I would try to get close on some occasions. And other times I would back off. It's this unusual dance, in my mind, where I'm thinking of my editors back in the office and how they're not going to accept any sort of excuses. If they know that I was invited to snorkel with the president and came back without a picture, that would be it (laughing).
On the other hand, I have such respect for the presidency, and this was a unique opportunity or experience for me, in my life, that even if I didn't ever get the picture it still would have been very special. So it was this delicate balance of trying to make sure that I got close enough but not so imposing or on top of him that I overstayed my welcome.
I should also add that it was a perfect day. It was sunny and bright and clear skies. So I was making a number of images of the president from the side. And I was starting to feel pretty good. Now I've got something in the can that looked beautiful, the corals were pretty and all of that. But, as any photographer would, you start thinking: How can I improve? I realized nobody would necessarily know it was him unless you told them— I needed something that showed his face, and that's a difficult thing to do—for any diver. You've got a face mask on, so it's hard to identify anybody. I needed a picture where the light was going to illuminate his face, and to do that you'd need to be in front of him or just a little bit off to the side.
And that's one of those situations I couldn't put myself in repeatedly because I would have been blocking his path. He was swimming hard a lot of the time. He was enjoying the workout. If I got in front of him he would have run right into me. So I really had to pick my moment and there were not many. But there was once instance that resulted in the picture we're publishing.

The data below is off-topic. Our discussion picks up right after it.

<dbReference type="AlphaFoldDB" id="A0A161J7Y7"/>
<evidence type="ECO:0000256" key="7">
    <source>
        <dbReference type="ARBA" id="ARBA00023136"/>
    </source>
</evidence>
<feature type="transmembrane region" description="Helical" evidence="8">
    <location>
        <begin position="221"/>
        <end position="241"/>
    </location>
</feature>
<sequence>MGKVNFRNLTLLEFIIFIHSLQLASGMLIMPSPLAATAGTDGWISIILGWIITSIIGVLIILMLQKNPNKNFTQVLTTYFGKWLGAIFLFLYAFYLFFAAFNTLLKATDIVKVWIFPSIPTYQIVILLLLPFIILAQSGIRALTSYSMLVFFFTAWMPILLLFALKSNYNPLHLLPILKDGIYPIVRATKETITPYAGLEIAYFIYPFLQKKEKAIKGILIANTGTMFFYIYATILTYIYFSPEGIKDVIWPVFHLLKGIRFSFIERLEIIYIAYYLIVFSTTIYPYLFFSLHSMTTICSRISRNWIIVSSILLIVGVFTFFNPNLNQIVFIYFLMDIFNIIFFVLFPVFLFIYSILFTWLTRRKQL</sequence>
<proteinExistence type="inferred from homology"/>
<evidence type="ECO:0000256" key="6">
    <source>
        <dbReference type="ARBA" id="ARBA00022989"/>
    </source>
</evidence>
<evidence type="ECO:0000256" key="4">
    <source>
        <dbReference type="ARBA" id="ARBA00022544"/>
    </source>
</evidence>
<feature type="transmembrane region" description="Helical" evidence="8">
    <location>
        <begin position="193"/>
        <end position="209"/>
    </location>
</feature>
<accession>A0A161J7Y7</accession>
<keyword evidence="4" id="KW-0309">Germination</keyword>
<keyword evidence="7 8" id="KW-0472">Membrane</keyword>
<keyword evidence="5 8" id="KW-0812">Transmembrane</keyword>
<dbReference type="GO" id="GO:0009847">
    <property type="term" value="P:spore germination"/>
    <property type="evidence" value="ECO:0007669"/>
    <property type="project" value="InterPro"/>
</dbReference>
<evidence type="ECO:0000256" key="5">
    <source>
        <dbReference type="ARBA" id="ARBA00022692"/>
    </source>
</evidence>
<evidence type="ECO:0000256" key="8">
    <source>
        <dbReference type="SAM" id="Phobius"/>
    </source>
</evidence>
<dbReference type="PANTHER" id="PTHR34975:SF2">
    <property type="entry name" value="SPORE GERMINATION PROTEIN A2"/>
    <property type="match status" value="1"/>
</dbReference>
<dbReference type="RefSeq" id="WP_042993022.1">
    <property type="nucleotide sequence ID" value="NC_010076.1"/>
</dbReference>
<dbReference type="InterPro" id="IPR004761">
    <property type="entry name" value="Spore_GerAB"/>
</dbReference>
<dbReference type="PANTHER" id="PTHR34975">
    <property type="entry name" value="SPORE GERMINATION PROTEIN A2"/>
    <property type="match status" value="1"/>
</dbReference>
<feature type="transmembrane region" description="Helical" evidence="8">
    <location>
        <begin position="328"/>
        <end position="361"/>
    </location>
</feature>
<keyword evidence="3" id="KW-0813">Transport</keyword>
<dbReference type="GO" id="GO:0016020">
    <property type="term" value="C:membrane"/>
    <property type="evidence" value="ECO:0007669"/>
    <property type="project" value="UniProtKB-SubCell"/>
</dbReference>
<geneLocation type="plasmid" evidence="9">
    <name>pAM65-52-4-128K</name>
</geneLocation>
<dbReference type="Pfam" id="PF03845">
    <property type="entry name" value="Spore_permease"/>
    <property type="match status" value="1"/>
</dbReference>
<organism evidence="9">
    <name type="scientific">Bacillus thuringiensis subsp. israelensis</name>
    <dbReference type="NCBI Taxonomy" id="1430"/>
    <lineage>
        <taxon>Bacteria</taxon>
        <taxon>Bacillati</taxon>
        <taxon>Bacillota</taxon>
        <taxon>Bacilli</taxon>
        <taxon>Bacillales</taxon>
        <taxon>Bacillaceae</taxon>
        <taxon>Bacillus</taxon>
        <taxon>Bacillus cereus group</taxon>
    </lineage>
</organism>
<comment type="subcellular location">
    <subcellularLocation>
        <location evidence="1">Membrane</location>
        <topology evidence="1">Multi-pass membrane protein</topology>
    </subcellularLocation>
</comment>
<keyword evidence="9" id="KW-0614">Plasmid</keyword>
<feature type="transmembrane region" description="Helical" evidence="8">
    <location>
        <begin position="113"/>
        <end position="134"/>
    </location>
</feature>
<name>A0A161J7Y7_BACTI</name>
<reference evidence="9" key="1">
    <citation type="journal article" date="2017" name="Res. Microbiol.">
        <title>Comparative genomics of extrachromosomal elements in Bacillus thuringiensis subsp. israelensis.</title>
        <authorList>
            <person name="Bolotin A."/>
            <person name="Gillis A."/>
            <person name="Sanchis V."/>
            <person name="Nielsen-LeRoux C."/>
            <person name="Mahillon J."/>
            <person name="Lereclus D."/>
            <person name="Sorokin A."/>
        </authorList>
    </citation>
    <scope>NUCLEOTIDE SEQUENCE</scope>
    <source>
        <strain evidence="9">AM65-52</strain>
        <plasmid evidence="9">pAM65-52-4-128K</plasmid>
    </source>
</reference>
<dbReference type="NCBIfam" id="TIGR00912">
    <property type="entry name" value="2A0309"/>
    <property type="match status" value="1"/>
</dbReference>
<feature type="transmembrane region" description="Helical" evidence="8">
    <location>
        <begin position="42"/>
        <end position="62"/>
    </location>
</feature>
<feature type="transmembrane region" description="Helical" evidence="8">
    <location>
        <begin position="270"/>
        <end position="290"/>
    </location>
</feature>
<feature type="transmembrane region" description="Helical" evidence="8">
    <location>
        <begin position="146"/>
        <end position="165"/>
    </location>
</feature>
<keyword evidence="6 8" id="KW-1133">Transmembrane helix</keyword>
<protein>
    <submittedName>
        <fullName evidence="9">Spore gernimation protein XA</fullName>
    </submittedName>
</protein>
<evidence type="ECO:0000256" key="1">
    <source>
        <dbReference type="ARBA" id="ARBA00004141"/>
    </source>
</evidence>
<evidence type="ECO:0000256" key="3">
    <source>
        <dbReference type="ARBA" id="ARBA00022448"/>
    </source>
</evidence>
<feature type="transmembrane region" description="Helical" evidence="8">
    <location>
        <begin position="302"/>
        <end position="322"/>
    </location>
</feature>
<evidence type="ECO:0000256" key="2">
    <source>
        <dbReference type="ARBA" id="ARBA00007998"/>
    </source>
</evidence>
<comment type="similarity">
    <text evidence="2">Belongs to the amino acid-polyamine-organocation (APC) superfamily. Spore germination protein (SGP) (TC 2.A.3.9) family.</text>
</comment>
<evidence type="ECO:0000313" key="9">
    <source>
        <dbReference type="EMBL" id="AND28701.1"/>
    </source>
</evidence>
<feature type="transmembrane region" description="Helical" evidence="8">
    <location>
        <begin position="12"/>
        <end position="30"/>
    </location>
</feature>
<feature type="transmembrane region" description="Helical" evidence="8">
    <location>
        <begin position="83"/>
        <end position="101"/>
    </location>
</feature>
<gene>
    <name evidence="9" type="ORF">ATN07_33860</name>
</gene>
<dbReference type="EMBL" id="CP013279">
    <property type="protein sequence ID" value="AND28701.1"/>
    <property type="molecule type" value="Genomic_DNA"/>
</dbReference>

I go back to the dolphin story. You can sometimes anticipate an animal's movements and you try to position yourself in a way that makes the most interesting frame. So I swam ahead of the president and tried to position myself about 15 yards ahead of him at like a 45-degree angle, and I looked underwater and saw that there was a patch of coral that would have been reasonably pretty, and got close enough until ultimately I could get a frame that showed his face.
What was the marine life like? What did you and the president see?
Midway is extraordinary. What I saw were these really beautiful shallow-water coral reefs, this carpet of beautiful pastel colors lit up in the tropical sun. There were parrotfish and angelfish and all the usual tropical reef fish. There were also some invertebrates on the bottom, things like sea cucumbers. I remember the Fish and Wildlife woman chatting with the president about sea cucumbers. We did on one occasion see three monk seals sunning themselves up on the rocks just a little distance away.
There were sandy patches in between the corals where we could stand, and on a number of occasions the president just sort of stopped and stood up and put his mask up on his head and chatted with the Fish and Wildlife representative or me and then went back to snorkeling.
You can never know what's in someone's mind, but for me, it sort of struck me that he was enjoying the freedom of getting a good workout. He seems to be an athletic guy, very fit, a great swimmer. He was hard to keep up with.
What's your takeaway from this experience?
In my own career there's been this evolution. I began just wanting to make beautiful pictures of things that interested me. Animals I thought were cool, places I was interested in traveling to. But over time, I've seen this steady degradation occurring in our oceans, things that aren't evident to most people. As a journalist I have a sense of responsibility and a sense of urgency to tell those stories.
To be working on this story for most of 2016, and then to have the culmination, the final location, be in this very beautiful place with the president snorkeling over this coral reef that he'd just [protected], creating the world's largest marine protected area, was exceptional. It was brilliant.
It's very satisfying for me, having spent most of my life out there in the ocean, finally seeing these issues resonating at the highest levels among people who can really do something about it and make a difference. I just hope it's not a one-off. I hope we continue.